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BOISE, Idaho (AP) — The director of the Idaho National Laboratory says the U.S. Department of Energy and Idaho will need another supplemental agreement involving spent nuclear fuel so the lab can continue its mission past 2035. Mark Peters on Thursday told lawmakers on the House Environment, Energy and Technology Committee that the 1995 agreement between the Energy Department and Idaho could stop nuclear research. The 1995 agreement requires all nuclear waste to be out of Idaho by 2035. Peters said a supplemental agreement allowing spent nuclear fuel past 2035 will be needed for the lab that in recent years has taken the lead in developing micro and small modular reactors.

BOISE, Idaho (AP) — Idaho governors would have only one choice rather than three when it came to filling legislative vacancies under a measure heading to the House. The House State Affairs Committee on Thursday approved the measure backers say is needed to prevent governors from passing over a local party committee's first choice. Those opposed or uncertain about the legislation said it removed a check and balance between the legislative and executive branches. Idaho governor's typically appoint the top choice put forward but not always. Last month, Republican Gov. Brad Little selected the third choice to replace a northern Idaho lawmaker who had been expelled after being convicted of a felony.

BOISE, Idaho (AP) — The number of legislative districts would remain fixed at 35 under a proposed amendment to the Idaho Constitution. The House State Affairs Committee voted Thursday to hold a hearing on a joint resolution brought forward by Republican House Speaker Scott Bedke. Bedke is seeking to amend the constitution that allows 30 to 35 districts. One senator and two representatives come from each district. Bedke says he's concerned the number of districts could drop, disenfranchising voters, especially in geographically large districts. The proposed legislation would have to pass the House and Senate with a two-thirds majority. A majority of voters would have to approve in the November election.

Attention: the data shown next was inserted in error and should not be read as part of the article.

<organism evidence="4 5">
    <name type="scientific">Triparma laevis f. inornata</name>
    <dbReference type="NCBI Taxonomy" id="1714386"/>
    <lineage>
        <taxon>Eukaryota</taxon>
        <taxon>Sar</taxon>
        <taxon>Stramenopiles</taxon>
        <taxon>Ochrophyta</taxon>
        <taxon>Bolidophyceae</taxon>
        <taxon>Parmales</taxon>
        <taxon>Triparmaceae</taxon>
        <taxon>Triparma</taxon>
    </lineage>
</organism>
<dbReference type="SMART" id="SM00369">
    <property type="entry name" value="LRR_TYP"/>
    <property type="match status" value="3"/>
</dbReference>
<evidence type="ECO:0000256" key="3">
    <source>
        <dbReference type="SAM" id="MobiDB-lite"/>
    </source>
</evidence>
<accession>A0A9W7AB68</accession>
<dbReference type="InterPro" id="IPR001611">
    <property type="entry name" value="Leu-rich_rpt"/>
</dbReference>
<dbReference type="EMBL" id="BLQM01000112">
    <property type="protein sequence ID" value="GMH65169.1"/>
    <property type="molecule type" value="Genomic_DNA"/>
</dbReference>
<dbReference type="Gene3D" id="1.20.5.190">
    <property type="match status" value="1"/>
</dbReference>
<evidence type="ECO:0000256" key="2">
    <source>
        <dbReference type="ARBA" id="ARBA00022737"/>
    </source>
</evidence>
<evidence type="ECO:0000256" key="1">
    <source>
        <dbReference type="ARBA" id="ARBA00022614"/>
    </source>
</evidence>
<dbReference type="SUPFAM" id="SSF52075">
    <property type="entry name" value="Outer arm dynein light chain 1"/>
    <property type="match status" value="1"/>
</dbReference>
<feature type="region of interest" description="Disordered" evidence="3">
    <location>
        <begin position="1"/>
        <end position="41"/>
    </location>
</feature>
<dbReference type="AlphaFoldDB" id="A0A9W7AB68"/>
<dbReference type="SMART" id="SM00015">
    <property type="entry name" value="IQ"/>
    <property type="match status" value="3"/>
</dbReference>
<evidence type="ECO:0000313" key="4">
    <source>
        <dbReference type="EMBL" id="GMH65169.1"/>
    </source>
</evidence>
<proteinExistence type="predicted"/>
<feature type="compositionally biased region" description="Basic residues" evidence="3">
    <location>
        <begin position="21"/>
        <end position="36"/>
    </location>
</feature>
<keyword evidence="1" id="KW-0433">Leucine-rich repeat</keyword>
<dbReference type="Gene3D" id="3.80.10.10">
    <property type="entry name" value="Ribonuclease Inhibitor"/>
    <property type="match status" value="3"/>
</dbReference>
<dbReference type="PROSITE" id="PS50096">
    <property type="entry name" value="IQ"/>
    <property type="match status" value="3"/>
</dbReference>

PENDLETON, Ore. (AP) — A young woman from Idaho who sustained a traumatic brain injury in a 2018 van crash while traveling to a Christian conference in Portland, Oregon with her youth group is suing the church and the youth pastor who was driving the van. Leona Ranstrom alleges in the lawsuit filed in Umatilla County, Oregon that she was unable to finish her freshman year of college due to her brain injury. Ranstrom was one of 11 passengers from River City Church in Lewiston, Idaho in the van when it crashed near Hermiston, Oregon. Nine people were injured in the wreck. The driver, Largent Reeb, of Lewiston, Idaho, pleaded no contest to a citation for failing to travel within a lane.

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